Beijing: As the United States and North Korea exchange fiery words over the regime’s growing weapons programme, China — the North’s biggest ally and trade partner — has receded into the background.
Donald Trump had been publicly prodding China for months to use its influence on Pyongyang, but this week the US president pointed his verbal salvos directly at North Korea, warning of “fire and fury” if it endangered the United States.
That prompted a defiant Pyongyang to threaten a missile attack on Guam, a tiny US territory in the Pacific that is home to major US air and naval facilities.
The bellicose rhetoric overshadowed Beijing’s calls for restraint and political dialogue.
“Beijing is not able to persuade Washington or Pyongyang to back down at this time,” the state-run Global Times tabloid conceded in an editorial on Friday.
Here are three questions and answers on China’s conundrum:
What is the best-case scenario for China?
China has consistently sought the resumption of the “six-party talks” (alongside Russia, Japan, South Korea, North Korea and the US), which collapsed in 2009 but could trumpet Beijing’s role as a mediator.
“Beijing could play the role of a chairman at these talks and boost its influence not only regarding North Korea but also South Korea and Japan,” political analyst Willy Lam told AFP.
“This would bolster its claim to semi-superpower status.”
But China’s proposal for peaceful dialogue appears to have fallen on deaf ears as the United States and North Korea ramp up the rhetoric.
“China has no real effective leverage to de-escalate the situation if both Trump and North Korea’s Kim (Jong-un) are reckless,” Xu Guoqi, a foreign relations expert at the University of Hong Kong, told AFP.
How much sway does China really hold?
Before his verbal barrages this week, Trump had been complaining that China was not doing enough to use its considerable economic leverage on North Korea.
On Monday, China’s foreign minister pledged to “implement…100 percent” new and wide-sweeping UN Security Council sanctions that could cost the authoritarian regime $1 billion in annual revenue.
But China, which accounts for 90 percent of the North’s trade, has said it would not cut off humanitarian aid to the country’s poverty-stricken population.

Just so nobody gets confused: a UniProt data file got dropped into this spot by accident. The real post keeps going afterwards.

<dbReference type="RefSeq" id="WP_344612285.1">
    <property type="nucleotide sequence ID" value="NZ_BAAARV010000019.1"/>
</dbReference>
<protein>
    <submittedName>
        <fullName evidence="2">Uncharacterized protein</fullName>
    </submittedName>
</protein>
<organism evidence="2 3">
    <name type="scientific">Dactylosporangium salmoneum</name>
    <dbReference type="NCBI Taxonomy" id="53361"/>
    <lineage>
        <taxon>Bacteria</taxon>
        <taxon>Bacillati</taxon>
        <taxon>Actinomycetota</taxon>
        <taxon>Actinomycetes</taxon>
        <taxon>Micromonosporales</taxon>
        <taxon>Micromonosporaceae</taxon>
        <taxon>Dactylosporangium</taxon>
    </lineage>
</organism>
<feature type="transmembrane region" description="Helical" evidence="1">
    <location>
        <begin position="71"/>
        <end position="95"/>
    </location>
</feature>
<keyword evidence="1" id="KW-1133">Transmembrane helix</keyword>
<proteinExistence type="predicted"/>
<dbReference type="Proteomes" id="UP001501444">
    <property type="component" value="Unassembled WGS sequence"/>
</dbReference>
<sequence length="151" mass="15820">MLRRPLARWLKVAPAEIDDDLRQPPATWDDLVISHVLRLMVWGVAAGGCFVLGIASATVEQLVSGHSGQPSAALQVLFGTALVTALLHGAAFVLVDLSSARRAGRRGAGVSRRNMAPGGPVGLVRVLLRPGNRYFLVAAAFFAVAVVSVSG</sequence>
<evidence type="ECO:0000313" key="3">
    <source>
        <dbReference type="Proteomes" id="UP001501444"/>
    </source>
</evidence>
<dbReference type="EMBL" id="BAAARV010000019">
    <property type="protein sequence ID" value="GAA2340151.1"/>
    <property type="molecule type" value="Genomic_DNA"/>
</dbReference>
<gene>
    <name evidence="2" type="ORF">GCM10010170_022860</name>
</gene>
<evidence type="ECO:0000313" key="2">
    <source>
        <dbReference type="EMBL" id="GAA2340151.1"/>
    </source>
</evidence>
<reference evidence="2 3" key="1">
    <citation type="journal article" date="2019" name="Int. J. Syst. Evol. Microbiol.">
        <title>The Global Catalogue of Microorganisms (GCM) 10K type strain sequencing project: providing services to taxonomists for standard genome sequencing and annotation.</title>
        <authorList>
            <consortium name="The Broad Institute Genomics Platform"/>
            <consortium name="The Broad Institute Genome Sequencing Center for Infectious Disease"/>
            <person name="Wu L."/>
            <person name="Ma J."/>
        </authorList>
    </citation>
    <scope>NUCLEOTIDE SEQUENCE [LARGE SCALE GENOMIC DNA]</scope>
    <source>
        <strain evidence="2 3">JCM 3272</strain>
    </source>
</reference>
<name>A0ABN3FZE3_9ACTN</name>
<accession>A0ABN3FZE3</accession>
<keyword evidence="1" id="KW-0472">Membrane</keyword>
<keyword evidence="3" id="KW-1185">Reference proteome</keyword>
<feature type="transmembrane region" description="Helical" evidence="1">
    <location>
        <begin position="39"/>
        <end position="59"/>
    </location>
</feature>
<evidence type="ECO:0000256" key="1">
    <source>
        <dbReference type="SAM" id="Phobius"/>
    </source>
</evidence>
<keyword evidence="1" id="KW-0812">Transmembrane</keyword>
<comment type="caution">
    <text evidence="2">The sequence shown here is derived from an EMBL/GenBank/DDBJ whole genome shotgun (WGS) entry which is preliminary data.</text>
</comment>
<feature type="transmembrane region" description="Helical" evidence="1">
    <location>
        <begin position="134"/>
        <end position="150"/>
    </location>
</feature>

The US, Japan and South Korea would have to offer additional concessions to prompt China to consider using aid as a bargaining chip, analysts said.
“If Trump wants China to do more in terms of sanctions, Washington has to make significant concessions — for example, in regards to the deployment of the THAAD missile defence system, trade issues or the South China Sea,” Lam said.
“In theory, China could cut off aid tomorrow.”
Would China defend North Korea in a conflict?
A cornerstone of Sino-North Korean ties is a mutual defence pact signed in 1961, eight years after the end of the Korean War.
Still, analysts said it was a “mystery” whether either side would uphold the military treaty should conflict really break out.
Beijing has long feared that a collapse of the North Korean regime would bring a flood of refugees across its border.
An editorial in the Global Times, a nationalistic tabloid, said Friday that China’s actions should depend on who fires first.
“China should also make clear that if North Korea launches missiles that threaten US soil first and the US retaliates, China will stay neutral,” the column said.
“If the US and South Korea carry out strikes and try to overthrow the North Korean regime and change the political pattern of the Korean Peninsula, China will prevent them from doing so.”